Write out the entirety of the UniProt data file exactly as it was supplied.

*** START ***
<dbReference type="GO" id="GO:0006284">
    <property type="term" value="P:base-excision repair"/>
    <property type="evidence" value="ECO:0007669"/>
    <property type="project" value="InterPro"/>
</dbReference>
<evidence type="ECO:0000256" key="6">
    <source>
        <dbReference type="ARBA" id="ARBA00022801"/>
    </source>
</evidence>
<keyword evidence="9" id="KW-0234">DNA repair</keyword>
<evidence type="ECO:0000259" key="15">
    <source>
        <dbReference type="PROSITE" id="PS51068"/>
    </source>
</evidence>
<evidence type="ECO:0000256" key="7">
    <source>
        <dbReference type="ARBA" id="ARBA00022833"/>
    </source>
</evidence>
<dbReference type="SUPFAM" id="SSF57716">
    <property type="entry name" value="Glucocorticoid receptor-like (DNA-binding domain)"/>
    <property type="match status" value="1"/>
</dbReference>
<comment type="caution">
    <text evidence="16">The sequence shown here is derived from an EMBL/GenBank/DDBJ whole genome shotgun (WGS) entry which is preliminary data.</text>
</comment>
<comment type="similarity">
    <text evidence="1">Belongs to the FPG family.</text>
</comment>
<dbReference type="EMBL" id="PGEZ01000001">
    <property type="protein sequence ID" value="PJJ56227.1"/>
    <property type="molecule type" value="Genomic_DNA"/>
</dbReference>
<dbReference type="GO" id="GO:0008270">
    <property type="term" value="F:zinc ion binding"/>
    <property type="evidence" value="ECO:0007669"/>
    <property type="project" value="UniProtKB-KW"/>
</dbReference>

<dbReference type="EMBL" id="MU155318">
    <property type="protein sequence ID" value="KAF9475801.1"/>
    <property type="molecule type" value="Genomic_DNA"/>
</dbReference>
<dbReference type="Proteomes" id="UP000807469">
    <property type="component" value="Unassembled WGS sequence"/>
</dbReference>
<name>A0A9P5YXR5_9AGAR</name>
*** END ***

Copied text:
<dbReference type="GO" id="GO:0006284">
    <property type="term" value="P:base-excision repair"/>
    <property type="evidence" value="ECO:0007669"/>
    <property type="project" value="InterPro"/>
</dbReference>
<evidence type="ECO:0000256" key="6">
    <source>
        <dbReference type="ARBA" id="ARBA00022801"/>
    </source>
</evidence>
<keyword evidence="9" id="KW-0234">DNA repair</keyword>
<evidence type="ECO:0000259" key="15">
    <source>
        <dbReference type="PROSITE" id="PS51068"/>
    </source>
</evidence>
<evidence type="ECO:0000256" key="7">
    <source>
        <dbReference type="ARBA" id="ARBA00022833"/>
    </source>
</evidence>
<dbReference type="SUPFAM" id="SSF57716">
    <property type="entry name" value="Glucocorticoid receptor-like (DNA-binding domain)"/>
    <property type="match status" value="1"/>
</dbReference>
<comment type="caution">
    <text evidence="16">The sequence shown here is derived from an EMBL/GenBank/DDBJ whole genome shotgun (WGS) entry which is preliminary data.</text>
</comment>
<comment type="similarity">
    <text evidence="1">Belongs to the FPG family.</text>
</comment>
<dbReference type="EMBL" id="PGEZ01000001">
    <property type="protein sequence ID" value="PJJ56227.1"/>
    <property type="molecule type" value="Genomic_DNA"/>
</dbReference>
<dbReference type="GO" id="GO:0008270">
    <property type="term" value="F:zinc ion binding"/>
    <property type="evidence" value="ECO:0007669"/>
    <property type="project" value="UniProtKB-KW"/>
</dbReference>

<dbReference type="EMBL" id="MU155318">
    <property type="protein sequence ID" value="KAF9475801.1"/>
    <property type="molecule type" value="Genomic_DNA"/>
</dbReference>
<dbReference type="Proteomes" id="UP000807469">
    <property type="component" value="Unassembled WGS sequence"/>
</dbReference>
<name>A0A9P5YXR5_9AGAR</name>